I’m addicted to contemporary YAs in which 90% of the world is normal but 10% of it is skewed. There you are, reading about a group of engaging, regular teens who live in a regular town and do regular things—when suddenly, one of the teens can time travel! Or steal other people’s memories! Or erase a vital piece of another’s personality! Because of the realism surrounding it, the skewed part is even freakier in contrast. As Malindo Lo puts it in Adaptation, it’s “as if the ordinary world had been knocked off-balance and everything was now listing slightly to one side.” Fear not, spoilerphobes, you can safely read on: these twists are known upfront or occur early.
Denton Little’s Deathdate, by Lance Rubin
The reality: Nice guy high school senior Denton Little wakes up from his very first bender with an excruciating hangover. Did his girlfriend Taryn really break up with him last night? And if so, was it before or after he fell into bed with his best friend Paolo’s college-aged sister?
The slant: Due to advances in the field of AstroThanatoGenetics (ATG), everyone in this version of the world knows the precise date of their death. The causes of one’s demise can only be predicted with 17% accuracy, so the “hows, whens, and wheres” are still up in the air. Denton’s so-called deathdate is tomorrow. Today, he’ll host his own funeral, and perhaps unravel the mystery of what went down the night before.
Rocks Fall, Everyone Dies, by Lindsay Ribar
The reality: Aspen Quick has been crushing on Brandy (his best friend Theo’s girlfriend) since forever, and the lovebirds’ nauseating p.d.a. is driving him nuts. When the trio travels to upstate New York for the summer, and Theo and Brandy unexpectedly break up, Aspen finally gets his chance to romance the girl of his dreams.
The slant: Aspen’s the one who wrecked their relationship—by reaching into his beloved Brandy’s brain and removing her love for Theo. See, Aspen has certain powers, passed down from his father, which enable him to steal other people’s memories, emotions, or abilities. His family is tasked with using their powers to keep the townspeople safe from an unstable, dangerous cliff that could collapse at any moment. But when Aspen realizes he’s being manipulated in the same way he has always manipulated others, he knows it’s time to change.
Change Places With Me, by Lois Metzger
The reality: After years of keeping to herself and barely speaking, tenth-grader Rose decides she’d rather “be at the center of her life, not the edge.” She propels herself into an active new existence, making friends and hosting parties, treating her long-suffering stepmother kindly, spending time with her elderly neighbor, and working part-time at an animal hospital. But the reactions of those around her reveal that something is very off about this behavior.
The slant: Rose (“beauty, plus a thorn to protect you”) isn’t her real name. Her makeover, which includes a fantastic Barbara Stanwyck haircut, isn’t the result of a self-help book or a counseling session at school. It’s the near-future, and in this version of Brooklyn, Rose’s stepmother is in possession of a receipt for a place called Forget-Me-Not. If I say any more, I’ll ruin the surprise. All you really need to know is that you’ve never read a book quite like it!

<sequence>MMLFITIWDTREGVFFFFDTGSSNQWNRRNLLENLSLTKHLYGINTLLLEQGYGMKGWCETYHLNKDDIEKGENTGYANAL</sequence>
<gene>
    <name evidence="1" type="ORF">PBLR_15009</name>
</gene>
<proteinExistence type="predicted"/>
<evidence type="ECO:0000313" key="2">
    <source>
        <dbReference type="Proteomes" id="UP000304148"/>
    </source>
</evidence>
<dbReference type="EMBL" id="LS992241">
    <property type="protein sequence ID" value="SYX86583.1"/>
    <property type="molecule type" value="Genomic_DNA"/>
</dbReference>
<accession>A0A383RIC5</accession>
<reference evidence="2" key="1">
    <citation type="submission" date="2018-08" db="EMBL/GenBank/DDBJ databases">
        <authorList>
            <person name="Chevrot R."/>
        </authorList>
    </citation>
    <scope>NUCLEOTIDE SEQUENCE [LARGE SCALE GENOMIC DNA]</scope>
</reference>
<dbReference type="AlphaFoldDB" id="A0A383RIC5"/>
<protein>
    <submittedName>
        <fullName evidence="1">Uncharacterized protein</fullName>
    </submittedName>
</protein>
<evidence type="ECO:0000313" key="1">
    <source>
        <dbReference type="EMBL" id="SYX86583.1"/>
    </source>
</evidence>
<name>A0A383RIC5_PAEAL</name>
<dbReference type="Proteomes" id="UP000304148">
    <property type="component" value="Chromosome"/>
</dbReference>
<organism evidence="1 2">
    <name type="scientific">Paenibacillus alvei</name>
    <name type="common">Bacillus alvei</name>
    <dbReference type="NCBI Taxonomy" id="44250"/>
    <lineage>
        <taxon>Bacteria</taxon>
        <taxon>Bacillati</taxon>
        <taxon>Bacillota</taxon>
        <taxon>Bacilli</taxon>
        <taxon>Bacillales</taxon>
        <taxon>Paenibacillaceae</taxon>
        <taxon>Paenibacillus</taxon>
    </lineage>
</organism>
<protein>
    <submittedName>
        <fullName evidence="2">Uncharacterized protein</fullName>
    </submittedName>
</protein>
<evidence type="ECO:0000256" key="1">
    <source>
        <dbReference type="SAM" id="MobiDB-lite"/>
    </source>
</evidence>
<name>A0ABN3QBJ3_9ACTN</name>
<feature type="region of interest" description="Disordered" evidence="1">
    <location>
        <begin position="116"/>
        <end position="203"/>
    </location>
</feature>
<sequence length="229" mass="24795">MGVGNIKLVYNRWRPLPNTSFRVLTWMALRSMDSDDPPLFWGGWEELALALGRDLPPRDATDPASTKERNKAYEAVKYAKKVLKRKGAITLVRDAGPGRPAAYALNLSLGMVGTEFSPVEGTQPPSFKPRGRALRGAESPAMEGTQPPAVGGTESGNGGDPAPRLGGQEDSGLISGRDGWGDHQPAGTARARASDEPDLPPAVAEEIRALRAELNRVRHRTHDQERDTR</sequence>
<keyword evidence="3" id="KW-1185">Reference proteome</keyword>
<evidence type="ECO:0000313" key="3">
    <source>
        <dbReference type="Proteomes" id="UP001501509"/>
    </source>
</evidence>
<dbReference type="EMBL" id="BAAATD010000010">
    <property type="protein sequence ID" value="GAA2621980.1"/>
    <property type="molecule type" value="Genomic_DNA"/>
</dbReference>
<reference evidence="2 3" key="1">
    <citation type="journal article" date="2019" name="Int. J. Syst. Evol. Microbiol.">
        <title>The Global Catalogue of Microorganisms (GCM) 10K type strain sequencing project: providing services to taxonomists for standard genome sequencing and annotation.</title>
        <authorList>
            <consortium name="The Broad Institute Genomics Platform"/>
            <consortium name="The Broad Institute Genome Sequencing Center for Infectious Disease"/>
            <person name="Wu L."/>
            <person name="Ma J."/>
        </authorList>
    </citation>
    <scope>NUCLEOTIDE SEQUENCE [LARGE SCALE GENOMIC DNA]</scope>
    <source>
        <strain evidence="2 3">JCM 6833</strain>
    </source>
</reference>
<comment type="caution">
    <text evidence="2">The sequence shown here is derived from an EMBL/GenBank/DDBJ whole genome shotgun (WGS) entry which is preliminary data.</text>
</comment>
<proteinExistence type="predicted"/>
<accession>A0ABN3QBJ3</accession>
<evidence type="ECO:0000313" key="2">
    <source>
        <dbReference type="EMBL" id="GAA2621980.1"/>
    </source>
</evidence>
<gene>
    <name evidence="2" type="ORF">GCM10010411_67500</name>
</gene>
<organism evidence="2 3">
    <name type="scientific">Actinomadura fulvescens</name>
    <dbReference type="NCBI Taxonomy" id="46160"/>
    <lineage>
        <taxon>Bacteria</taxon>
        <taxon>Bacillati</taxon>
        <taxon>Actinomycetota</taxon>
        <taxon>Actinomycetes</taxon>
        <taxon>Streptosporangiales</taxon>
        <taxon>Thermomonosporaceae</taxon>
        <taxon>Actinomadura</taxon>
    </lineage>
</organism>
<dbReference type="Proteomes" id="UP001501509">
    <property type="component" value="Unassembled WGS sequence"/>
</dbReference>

The Cost of All Things, by Maggie Lehrman
The reality: Talented dancer Ari was deeply in love with her late boyfriend, Win, but seems to have erased the feelings she ought to have about his death. Win’s friend Markos is incensed at Ari’s lack of emotion, and Ari’s friend Kay struggles with a persistent, nagging fear that her high school friends are going to ditch her once they head to college.
The slant: Everything in this world resembles the real one except for one thing: Illegal witches called hekamists perform spells for a price. Ari hires a local hekamist to make her forget about Win, because his death is too painful to bear. But all spells come at a very high personal price, and it seems that Kay and Markos may have purchased spells of their own. The combination of desperation, memory tampering, lies, and denial prove to be literally combustible.
Adaptation, by Malinda Lo
The reality: High-school junior Reese is in Arizona with her handsome debate team partner, David Li, when all flights back to San Francisco—all flights, period—are grounded, and the Internet blows up with conspiracy theories that lead to a rapid breakdown in society. Reese and David attempt to drive home, but a car crash sends them to a mysterious hospital where their lives are saved—and possibly changed forever.
The slant: The government’s hiding something big. And I will say no more.
Fire and Hemlock, by Diana Wynne Jones
The reality: 19-year-old Polly is packing up to return to college when she’s overcome with intense memories that feel layered on over her “official” memories, as though she’s privy to two timelines. The unnerving sensation leads her to believe she may have tampered with her own past, and the only way to figure it out for sure is to go over her life from ages 10 to 15 in great detail. Polly’s friendship with a mysterious older gentleman, Tom Linn, whom she met when she accidentally gate-crashed a funeral, seems to have provided her with two sets of memories. But which one is real?
The slant: Polly and Tom, a traveling concert musician, created their own fantasy world via letters, and their creations may have come true.